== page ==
Skip to main content
Part of complete coverage from

The terror of 'real time'

By Douglas Rushkoff, Special to CNN
updated 11:03 AM EDT, Mon April 22, 2013
A young runner, left, stops by a Boston church blocks away from the scene of the bombings. The blasts exploded near the Boston Marathon's finish line on Monday, April 15, killing three people and injuring more than 170 others. <a href='http://www.cnn.com/SPECIALS/us/boston-bombings-galleries/index.html'>See all photography related to the Boston bombings.</a> A young runner, left, stops by a Boston church blocks away from the scene of the bombings. The blasts exploded near the Boston Marathon's finish line on Monday, April 15, killing three people and injuring more than 170 others. See all photography related to the Boston bombings.
HIDE CAPTION
Boston: The aftermath of terror
Boston: The aftermath of terror
Boston: The aftermath of terror
Boston: The aftermath of terror
Boston: The aftermath of terror
Boston: The aftermath of terror
Boston: The aftermath of terror
Boston: The aftermath of terror
Boston: The aftermath of terror
Boston: The aftermath of terror
Boston: The aftermath of terror
Boston: The aftermath of terror
Boston: The aftermath of terror
Boston: The aftermath of terror
Boston: The aftermath of terror
Boston: The aftermath of terror
Boston: The aftermath of terror
Boston: The aftermath of terror
Boston: The aftermath of terror
Boston: The aftermath of terror
Boston: The aftermath of terror
<<
<
1
2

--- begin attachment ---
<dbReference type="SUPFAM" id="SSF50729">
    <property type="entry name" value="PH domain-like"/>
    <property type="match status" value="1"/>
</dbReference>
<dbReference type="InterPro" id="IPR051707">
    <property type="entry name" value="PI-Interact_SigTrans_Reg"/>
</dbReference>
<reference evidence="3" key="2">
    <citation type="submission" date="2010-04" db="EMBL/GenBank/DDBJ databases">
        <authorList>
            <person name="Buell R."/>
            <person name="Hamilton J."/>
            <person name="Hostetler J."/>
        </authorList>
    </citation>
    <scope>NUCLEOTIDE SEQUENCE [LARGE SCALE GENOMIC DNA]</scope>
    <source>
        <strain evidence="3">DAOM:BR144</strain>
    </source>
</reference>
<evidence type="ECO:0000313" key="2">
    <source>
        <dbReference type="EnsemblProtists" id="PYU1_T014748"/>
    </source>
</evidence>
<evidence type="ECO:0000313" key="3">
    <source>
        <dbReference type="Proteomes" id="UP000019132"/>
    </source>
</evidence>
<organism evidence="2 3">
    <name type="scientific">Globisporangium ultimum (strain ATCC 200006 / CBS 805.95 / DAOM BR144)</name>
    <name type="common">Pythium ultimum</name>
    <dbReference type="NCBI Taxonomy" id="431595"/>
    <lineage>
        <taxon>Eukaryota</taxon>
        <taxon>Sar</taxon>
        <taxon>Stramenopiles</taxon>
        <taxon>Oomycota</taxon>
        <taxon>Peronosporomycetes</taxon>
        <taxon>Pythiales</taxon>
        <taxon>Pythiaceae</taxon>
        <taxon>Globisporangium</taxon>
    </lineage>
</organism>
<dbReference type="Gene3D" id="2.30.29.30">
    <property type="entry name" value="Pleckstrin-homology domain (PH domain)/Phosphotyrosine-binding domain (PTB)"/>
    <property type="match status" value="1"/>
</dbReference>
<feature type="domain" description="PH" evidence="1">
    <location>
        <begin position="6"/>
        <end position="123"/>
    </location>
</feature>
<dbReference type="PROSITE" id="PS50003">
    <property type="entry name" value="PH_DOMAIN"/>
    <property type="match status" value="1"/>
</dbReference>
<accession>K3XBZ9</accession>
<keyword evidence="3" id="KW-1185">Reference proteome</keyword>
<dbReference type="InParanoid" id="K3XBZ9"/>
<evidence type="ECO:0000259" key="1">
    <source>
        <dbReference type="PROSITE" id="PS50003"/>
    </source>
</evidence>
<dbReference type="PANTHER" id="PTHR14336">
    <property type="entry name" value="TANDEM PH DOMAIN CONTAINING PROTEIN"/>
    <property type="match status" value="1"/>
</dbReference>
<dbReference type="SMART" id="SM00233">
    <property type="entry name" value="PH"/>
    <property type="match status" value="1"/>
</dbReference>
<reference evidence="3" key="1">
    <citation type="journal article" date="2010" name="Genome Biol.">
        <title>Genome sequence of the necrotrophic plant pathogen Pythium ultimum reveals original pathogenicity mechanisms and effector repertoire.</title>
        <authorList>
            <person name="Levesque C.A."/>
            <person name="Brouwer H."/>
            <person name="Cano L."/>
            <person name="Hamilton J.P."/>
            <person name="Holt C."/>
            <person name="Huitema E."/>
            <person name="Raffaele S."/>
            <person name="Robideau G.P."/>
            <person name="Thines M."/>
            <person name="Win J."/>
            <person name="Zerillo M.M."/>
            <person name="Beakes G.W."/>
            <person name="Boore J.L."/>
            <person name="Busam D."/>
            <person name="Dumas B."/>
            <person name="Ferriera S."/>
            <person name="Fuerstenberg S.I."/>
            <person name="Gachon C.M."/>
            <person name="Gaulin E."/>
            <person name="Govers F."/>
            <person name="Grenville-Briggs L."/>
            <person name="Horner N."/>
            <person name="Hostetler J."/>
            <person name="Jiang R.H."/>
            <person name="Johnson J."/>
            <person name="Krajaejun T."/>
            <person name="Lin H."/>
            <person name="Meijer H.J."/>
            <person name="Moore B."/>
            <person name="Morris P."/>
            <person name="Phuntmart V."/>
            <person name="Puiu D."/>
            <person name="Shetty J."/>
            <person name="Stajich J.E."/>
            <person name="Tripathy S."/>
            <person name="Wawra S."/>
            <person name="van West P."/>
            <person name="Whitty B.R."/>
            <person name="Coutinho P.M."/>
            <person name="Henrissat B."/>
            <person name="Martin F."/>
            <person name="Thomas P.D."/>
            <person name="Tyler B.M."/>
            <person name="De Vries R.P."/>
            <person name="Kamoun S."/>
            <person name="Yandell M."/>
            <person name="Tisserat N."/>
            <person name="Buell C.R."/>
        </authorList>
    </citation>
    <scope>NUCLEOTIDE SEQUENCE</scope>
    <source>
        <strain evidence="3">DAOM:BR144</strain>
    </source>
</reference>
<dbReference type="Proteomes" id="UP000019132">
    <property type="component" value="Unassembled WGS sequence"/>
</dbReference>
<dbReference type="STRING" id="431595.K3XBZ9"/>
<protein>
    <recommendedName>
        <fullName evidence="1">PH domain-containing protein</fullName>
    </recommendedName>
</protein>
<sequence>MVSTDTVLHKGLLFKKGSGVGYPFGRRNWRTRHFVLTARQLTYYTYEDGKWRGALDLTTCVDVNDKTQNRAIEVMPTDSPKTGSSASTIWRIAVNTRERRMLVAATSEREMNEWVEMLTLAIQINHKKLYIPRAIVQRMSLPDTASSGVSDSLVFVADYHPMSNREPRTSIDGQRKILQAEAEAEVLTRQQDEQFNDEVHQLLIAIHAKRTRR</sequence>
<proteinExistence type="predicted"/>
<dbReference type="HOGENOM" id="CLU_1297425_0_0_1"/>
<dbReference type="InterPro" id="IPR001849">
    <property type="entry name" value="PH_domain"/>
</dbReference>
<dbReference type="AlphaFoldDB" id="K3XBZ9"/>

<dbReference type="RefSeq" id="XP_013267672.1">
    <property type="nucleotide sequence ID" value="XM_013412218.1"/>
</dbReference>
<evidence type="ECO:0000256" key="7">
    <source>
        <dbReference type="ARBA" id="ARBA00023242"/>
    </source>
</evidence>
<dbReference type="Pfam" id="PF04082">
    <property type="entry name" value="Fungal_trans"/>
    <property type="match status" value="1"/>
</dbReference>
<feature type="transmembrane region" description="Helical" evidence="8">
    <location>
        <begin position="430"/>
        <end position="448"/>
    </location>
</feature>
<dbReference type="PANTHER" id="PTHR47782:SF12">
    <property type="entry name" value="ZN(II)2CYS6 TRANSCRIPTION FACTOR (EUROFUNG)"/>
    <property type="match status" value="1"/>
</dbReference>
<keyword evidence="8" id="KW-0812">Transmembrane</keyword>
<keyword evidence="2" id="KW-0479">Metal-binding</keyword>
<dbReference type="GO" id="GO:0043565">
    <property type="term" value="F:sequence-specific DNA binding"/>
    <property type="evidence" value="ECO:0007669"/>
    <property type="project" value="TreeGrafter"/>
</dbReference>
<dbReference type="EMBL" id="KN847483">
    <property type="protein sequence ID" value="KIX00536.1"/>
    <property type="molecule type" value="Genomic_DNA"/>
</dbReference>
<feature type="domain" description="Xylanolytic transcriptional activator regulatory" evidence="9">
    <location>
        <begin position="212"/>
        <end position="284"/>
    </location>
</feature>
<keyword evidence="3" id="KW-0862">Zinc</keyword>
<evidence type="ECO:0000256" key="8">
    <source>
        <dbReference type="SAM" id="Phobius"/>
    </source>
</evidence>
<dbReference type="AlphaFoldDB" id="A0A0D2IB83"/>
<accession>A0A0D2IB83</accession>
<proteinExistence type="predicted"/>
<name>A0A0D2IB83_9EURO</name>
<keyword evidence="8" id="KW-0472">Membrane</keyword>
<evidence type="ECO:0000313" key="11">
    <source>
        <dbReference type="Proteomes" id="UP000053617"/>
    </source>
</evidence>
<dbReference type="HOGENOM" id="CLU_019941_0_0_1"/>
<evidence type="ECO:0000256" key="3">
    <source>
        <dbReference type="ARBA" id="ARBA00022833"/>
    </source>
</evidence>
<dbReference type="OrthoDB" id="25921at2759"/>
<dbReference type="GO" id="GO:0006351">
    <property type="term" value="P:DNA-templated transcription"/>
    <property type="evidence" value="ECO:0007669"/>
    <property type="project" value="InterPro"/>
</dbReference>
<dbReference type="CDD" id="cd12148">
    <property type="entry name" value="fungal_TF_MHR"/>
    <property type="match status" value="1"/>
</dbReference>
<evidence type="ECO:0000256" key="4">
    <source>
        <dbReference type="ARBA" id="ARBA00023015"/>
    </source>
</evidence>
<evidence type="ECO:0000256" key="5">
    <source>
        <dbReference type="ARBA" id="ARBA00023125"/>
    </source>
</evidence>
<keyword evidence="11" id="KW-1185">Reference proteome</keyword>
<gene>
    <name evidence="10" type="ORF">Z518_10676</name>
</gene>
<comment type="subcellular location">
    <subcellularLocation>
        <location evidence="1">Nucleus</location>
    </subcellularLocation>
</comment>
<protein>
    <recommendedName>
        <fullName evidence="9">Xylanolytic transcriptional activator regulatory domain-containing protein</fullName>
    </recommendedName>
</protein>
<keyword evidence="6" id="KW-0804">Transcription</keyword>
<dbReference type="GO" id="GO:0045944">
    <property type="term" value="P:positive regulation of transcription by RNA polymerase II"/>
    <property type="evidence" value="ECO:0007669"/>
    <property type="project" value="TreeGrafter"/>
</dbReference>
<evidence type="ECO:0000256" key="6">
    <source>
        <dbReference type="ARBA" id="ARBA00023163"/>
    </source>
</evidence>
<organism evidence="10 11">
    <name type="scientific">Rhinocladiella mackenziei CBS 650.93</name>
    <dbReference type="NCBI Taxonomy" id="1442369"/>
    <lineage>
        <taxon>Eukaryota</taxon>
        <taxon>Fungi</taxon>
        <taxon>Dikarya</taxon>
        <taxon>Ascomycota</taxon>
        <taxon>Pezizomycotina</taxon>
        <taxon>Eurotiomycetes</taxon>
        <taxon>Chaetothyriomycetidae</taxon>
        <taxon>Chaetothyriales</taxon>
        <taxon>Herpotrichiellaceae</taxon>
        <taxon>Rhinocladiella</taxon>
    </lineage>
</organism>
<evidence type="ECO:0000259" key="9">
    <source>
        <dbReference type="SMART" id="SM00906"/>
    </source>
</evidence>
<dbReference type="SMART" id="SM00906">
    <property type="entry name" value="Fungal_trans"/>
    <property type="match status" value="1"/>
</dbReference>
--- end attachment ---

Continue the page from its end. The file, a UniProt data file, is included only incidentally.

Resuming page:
3
4
5
6
7
8
9
10
11
12
13
14
15
16
17
18
19
20
21
>
>>
STORY HIGHLIGHTS
  • Douglas Rushkoff: New normal is constant info stream; we don't really know how to respond
  • He says terror attack coverage kept us in state of unending anxiety with little understanding
  • He says new era of 24/7 crises offers steady-state concerns rather than ones with endpoint
  • Rushkoff: We might as well develop sustainable approaches to solving crises in real time

Editor's note: Douglas Rushkoff writes a regular column for CNN.com. He is a media theorist and the author of the new book "Present Shock: When Everything Happens Now."

(CNN) -- So is this the "new normal"? That's the question I keep hearing as people try to comprehend the tragedy at the Boston Marathon and its chaotic aftermath. The answer is yes -- in more ways than you might think.

I don't mean that we're supposed to get used to explosions, school shootings and other threats arising seemingly randomly and without warning. But we should accept that the old ways of understanding and responding to conflicts and threats no longer apply.

In an always-on, post-narrative age, 24-hour cable and Internet news and Twitter feeds offer a steady stream of opportunities for panic and misinformation. We have a suspect; no, we don't; yes, we do. The school is on lockdown; no, it's not. False alarms are still alarms, after all. It's like we are all living in newsrooms, or as 911 operators or air-traffic controllers, for all the emergency interruptions and bulletins we navigate practically every hour.

Douglas Rushkoff
Douglas Rushkoff

Then consider the equally unnerving limbo we endure once there's nothing new to report. The stakes are too high to return to regular programming, so we just sit there, poised on high alert along with the police and journalists. This time, it was flashing blue lights and the search for a suspect. Before that, it was the live feed of Deepwater Horizon in the corner of the screen for weeks, belching oil into the sea. Whether interruptive or chronic, the anxiety keeps pouring in.

We live in a state of "present shock."

That was the week from hell

And even if network anchors still had the authority they once did, they would not be able construct a satisfying story around the onslaught of neverending news. When the journalists cheered as the police caught the marathon bombings suspect in the boat, it seemed that they were mostly relieved at reaching a definitive conclusion to a neverending news cycle. One news anchor actually declared "justice won" as she was at last permitted to cut to commercial. It rang false, because there's no genuine finality anymore. The story just doesn't end. Nor does the anxiety.